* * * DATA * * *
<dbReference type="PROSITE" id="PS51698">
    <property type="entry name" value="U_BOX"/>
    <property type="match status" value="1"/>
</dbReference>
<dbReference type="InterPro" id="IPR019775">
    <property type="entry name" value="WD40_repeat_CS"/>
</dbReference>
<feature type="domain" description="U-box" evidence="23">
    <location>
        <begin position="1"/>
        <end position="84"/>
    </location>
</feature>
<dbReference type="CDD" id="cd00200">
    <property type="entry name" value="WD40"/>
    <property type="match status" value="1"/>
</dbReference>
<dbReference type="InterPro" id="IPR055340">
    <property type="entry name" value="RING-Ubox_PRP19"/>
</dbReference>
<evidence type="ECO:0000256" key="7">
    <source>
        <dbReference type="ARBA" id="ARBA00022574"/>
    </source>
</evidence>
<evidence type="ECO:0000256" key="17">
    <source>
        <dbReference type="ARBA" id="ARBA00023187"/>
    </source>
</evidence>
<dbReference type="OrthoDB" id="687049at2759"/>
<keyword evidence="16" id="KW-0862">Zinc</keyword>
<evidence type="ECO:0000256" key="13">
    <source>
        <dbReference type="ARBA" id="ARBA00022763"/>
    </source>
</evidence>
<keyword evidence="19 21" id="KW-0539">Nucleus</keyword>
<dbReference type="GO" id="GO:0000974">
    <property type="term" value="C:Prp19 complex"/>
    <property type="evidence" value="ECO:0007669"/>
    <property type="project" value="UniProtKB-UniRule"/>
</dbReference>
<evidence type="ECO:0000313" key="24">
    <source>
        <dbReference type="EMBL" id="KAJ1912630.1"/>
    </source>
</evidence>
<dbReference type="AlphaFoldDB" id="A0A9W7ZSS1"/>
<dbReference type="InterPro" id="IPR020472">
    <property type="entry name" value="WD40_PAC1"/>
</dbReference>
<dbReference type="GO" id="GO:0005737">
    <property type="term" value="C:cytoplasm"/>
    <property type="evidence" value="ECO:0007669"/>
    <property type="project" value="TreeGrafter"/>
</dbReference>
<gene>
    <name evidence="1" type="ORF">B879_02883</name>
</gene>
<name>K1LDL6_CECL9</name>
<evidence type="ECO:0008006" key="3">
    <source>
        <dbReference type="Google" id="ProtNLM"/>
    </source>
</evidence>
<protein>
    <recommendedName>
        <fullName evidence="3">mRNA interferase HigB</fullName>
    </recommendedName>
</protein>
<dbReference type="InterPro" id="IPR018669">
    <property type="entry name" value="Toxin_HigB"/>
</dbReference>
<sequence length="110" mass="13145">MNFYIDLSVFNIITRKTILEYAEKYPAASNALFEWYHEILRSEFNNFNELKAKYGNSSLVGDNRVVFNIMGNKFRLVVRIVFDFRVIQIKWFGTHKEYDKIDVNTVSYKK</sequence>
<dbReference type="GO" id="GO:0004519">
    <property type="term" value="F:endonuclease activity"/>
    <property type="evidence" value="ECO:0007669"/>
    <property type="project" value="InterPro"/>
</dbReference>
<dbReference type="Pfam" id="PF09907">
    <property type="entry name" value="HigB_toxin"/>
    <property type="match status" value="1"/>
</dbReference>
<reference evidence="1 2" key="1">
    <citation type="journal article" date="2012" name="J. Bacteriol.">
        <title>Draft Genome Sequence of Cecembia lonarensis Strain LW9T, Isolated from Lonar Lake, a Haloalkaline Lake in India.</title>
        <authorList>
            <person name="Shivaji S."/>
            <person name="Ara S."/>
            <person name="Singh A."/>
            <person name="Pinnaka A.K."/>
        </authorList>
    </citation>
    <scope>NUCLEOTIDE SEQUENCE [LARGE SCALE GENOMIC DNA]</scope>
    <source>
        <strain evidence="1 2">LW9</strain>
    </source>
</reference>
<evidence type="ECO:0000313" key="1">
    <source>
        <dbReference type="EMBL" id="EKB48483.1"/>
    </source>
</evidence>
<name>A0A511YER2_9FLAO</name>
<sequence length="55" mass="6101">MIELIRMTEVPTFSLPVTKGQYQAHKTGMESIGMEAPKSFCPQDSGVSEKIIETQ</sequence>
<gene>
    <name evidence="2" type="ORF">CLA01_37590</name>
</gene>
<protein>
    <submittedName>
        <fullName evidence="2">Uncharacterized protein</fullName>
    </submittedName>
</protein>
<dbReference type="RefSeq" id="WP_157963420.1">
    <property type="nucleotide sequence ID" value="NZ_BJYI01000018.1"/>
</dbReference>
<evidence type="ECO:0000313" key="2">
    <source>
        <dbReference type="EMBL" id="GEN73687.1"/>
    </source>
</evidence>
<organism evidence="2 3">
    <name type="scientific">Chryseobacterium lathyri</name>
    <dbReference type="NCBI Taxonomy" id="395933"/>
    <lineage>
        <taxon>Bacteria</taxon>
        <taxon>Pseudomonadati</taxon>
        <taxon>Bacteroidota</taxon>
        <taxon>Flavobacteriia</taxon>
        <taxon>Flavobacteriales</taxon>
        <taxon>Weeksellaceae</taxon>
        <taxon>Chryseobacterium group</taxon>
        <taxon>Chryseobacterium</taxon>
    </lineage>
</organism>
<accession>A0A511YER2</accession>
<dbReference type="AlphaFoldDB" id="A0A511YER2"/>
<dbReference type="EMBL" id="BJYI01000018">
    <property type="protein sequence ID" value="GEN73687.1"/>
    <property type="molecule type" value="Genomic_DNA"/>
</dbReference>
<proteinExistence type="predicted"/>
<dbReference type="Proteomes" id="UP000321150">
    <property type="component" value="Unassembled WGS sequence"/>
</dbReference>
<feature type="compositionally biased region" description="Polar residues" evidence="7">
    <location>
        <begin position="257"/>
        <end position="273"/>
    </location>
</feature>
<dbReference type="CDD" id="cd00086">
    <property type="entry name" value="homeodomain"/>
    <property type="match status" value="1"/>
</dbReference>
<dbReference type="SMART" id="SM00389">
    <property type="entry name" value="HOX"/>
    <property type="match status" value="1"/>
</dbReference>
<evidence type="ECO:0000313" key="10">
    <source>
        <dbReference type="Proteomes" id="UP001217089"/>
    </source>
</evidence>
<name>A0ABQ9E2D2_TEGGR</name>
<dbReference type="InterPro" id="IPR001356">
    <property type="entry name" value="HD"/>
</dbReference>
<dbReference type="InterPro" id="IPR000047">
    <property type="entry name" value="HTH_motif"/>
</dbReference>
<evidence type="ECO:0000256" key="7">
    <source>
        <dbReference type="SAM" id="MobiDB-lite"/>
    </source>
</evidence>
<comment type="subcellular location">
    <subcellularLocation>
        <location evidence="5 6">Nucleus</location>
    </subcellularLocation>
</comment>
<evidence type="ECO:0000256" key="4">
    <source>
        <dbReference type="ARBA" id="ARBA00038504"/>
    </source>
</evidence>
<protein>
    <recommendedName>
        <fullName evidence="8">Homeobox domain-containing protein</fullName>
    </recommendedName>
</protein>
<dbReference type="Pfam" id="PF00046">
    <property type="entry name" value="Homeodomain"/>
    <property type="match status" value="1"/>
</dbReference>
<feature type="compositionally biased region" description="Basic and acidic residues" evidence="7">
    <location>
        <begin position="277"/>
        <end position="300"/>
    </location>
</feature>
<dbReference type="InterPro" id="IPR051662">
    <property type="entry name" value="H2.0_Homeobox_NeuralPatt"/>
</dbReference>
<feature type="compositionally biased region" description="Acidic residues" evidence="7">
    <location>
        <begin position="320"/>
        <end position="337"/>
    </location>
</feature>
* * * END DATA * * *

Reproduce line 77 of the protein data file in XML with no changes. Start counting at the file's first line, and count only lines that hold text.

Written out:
    <property type="term" value="F:endonuclease activity"/>